‘When hotshot new guitarists came along, they claimed their influences to be not Bloomfield himself, but names like Jimmy Page and others who’d been either inspired or influenced by Bloomfield.’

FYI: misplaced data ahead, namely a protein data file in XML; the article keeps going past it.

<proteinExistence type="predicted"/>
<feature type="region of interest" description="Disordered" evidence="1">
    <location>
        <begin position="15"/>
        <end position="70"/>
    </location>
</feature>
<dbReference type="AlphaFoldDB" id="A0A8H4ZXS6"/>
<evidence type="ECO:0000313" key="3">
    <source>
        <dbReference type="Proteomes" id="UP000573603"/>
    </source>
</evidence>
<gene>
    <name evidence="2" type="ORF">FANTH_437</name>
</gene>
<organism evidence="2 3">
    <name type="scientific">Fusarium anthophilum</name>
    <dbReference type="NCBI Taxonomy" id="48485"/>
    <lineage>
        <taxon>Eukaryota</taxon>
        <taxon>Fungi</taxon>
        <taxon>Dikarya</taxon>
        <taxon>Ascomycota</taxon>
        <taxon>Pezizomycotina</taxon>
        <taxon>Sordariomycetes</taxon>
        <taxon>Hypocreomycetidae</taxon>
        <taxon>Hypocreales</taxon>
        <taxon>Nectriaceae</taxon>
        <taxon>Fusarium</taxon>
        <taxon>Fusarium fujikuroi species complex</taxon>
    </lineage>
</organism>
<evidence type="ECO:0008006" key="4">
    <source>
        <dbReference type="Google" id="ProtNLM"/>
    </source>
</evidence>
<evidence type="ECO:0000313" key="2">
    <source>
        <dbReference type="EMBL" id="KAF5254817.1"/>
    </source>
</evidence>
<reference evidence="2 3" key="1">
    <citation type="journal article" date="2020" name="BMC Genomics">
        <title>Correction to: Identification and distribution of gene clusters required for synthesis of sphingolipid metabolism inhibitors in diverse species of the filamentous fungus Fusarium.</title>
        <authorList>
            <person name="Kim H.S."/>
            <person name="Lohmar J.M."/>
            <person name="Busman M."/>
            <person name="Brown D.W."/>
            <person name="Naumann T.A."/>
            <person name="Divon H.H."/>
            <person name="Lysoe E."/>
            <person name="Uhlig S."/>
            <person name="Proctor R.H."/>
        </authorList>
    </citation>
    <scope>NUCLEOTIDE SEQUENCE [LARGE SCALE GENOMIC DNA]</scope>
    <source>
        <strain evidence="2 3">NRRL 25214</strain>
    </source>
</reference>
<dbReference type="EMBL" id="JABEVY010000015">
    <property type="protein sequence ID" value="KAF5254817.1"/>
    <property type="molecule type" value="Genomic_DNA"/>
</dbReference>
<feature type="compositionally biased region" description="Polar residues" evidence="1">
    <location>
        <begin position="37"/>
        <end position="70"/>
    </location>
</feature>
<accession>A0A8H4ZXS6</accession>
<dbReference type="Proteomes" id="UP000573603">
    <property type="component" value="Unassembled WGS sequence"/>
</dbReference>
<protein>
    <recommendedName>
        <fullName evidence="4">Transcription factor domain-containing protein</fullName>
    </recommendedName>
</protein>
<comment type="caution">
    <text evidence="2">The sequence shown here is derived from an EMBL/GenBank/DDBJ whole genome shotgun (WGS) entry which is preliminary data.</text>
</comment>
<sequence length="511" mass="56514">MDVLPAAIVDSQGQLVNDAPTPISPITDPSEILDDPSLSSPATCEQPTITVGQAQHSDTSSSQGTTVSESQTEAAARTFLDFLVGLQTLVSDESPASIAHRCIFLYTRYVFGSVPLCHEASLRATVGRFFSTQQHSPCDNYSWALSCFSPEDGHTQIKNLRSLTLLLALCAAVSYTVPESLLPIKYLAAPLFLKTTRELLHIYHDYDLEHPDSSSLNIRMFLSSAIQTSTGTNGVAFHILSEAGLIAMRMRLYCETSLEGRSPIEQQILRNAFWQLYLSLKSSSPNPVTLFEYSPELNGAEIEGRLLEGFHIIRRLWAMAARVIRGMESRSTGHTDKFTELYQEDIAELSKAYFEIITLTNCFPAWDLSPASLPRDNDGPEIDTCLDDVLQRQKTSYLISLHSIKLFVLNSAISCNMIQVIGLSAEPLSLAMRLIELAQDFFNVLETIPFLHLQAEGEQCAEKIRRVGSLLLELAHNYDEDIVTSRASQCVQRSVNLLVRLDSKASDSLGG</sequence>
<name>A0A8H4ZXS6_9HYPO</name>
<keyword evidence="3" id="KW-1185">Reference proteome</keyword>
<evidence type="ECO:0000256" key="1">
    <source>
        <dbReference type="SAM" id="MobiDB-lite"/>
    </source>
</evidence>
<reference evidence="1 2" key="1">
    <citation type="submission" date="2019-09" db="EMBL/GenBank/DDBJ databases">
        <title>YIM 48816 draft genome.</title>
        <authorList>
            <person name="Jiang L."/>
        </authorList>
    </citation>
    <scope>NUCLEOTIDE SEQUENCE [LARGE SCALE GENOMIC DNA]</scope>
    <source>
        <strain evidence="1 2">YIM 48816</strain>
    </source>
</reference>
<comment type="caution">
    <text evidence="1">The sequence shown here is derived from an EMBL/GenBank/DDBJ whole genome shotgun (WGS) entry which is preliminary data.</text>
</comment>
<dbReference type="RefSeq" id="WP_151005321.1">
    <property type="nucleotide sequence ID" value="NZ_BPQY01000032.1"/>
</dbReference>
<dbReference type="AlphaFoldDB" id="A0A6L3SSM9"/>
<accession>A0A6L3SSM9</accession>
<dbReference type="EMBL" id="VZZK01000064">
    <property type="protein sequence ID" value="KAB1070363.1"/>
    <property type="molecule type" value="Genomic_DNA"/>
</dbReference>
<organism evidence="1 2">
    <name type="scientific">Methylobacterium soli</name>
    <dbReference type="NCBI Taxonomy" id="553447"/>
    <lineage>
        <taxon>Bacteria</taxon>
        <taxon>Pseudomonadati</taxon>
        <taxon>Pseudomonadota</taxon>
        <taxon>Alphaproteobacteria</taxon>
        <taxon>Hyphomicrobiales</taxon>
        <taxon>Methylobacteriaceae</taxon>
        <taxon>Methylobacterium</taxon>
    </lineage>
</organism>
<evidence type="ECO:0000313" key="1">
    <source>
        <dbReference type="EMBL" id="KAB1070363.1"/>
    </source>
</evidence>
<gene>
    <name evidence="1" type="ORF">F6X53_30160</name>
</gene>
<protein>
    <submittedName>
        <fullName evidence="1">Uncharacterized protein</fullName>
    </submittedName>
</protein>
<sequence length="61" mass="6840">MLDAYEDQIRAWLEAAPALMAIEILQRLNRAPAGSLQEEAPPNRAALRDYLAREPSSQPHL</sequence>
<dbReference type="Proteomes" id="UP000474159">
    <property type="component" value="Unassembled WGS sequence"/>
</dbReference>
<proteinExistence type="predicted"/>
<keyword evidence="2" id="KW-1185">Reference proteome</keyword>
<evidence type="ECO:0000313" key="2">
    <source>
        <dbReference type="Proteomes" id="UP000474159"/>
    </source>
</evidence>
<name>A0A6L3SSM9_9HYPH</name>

But the guitarist’s opposing belief suggests the difficulties that were to come. Bloomfield loathed the whole idea of stardom, hype, commerciality and musicians as “products,” but now he and the Flag were the Next Big Thing, and he was ostensibly the leader of a band that industry insiders believed was worth a million bucks (and they were going to make sure it turned out that way). And there were other problems just as destructive. Seemingly always pumped up, Bloomfield suffered chronic insomnia that grew unbearable on the road. Worse yet, several members, including the guitarist, were nurturing serious heroin habits. And drummer-singer Buddy Miles loved showbiz flash as much as Bloomfield hated it, and was maneuvering to make the band over in his own self-image. Bloomfield quit shortly after A Long Time Comin’, a rich and punchy mélange of blues, soul, rock and musique concrete, hit the stores. The pop intelligentsia found it a disappointing debut; given how high expectations were, that was inevitable.